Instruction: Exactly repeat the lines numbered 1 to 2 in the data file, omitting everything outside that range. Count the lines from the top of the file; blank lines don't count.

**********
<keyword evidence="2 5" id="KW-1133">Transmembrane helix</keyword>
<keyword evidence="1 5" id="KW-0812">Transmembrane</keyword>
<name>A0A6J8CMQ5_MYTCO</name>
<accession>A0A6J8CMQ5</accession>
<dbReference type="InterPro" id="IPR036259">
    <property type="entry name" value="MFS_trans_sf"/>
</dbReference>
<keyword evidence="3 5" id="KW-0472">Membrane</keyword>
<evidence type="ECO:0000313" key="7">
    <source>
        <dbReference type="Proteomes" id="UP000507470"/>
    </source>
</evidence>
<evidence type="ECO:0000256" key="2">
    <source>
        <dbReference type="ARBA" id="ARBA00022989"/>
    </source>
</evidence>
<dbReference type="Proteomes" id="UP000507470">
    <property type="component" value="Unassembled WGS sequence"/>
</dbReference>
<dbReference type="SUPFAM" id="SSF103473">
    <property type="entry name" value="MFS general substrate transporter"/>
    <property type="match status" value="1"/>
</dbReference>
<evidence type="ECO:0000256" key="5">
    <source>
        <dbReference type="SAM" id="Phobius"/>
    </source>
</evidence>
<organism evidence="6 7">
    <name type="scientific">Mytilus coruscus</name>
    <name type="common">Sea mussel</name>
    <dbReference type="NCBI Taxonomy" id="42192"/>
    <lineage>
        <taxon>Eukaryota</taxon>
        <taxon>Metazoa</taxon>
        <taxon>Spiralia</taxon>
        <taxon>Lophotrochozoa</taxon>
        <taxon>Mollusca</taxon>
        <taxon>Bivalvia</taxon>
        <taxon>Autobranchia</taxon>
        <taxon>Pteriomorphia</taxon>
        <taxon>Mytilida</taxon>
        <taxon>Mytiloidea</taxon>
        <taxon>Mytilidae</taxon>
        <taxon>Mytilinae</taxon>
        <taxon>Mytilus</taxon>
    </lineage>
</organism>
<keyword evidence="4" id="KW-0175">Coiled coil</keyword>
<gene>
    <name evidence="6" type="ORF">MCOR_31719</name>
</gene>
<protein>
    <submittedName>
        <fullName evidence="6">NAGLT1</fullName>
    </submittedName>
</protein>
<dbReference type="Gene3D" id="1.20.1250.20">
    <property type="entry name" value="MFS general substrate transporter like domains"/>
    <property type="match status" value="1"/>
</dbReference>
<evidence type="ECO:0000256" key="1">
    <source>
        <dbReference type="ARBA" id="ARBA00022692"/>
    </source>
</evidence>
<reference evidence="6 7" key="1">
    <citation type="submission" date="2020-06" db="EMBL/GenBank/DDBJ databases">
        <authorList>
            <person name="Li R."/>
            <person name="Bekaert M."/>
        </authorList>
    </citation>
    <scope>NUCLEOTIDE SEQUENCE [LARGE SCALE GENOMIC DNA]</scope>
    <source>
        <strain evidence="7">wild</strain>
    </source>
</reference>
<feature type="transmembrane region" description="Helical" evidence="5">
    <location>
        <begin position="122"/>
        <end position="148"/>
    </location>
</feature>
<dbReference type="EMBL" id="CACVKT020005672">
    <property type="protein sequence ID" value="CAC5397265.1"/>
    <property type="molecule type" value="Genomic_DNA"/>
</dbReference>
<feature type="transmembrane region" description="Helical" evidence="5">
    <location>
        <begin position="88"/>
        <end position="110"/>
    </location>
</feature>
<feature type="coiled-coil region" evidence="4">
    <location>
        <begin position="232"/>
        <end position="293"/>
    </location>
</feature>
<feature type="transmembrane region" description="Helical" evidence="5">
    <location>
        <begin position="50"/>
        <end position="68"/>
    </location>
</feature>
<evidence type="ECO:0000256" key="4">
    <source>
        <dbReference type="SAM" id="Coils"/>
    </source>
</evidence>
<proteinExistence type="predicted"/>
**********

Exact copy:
<keyword evidence="2 5" id="KW-1133">Transmembrane helix</keyword>
<keyword evidence="1 5" id="KW-0812">Transmembrane</keyword>